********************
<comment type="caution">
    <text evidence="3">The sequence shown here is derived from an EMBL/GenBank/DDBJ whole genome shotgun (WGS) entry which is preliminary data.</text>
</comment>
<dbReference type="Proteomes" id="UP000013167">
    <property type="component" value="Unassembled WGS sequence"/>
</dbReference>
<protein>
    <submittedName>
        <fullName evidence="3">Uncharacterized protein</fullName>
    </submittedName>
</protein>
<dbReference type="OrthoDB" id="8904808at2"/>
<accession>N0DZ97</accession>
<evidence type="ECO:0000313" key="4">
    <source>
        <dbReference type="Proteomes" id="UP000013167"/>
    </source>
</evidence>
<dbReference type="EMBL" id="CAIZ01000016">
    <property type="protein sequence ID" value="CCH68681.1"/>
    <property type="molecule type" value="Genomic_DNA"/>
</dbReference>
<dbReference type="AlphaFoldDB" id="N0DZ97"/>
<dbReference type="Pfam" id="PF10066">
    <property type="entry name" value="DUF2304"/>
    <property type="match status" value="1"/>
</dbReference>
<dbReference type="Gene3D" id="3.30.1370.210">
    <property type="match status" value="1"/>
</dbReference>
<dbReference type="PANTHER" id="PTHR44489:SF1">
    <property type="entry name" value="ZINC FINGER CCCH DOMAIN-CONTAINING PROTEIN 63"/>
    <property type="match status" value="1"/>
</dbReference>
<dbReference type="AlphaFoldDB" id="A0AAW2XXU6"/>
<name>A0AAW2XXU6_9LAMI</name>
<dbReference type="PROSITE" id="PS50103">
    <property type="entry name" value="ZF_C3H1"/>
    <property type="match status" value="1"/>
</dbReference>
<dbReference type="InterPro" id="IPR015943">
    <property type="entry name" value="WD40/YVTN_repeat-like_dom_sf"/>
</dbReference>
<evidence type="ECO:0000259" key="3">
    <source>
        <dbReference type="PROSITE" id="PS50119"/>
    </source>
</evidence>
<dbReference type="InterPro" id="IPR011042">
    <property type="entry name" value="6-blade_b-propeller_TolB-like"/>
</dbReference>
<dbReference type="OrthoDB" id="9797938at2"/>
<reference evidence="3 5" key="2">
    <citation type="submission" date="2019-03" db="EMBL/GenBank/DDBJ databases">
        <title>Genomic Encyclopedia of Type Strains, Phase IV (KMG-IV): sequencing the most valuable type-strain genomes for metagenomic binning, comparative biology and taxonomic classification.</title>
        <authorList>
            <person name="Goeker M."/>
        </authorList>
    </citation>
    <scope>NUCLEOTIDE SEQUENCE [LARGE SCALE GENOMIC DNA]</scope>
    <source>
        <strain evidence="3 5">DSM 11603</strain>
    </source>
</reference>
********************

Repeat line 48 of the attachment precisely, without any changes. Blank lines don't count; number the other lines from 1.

</evidence>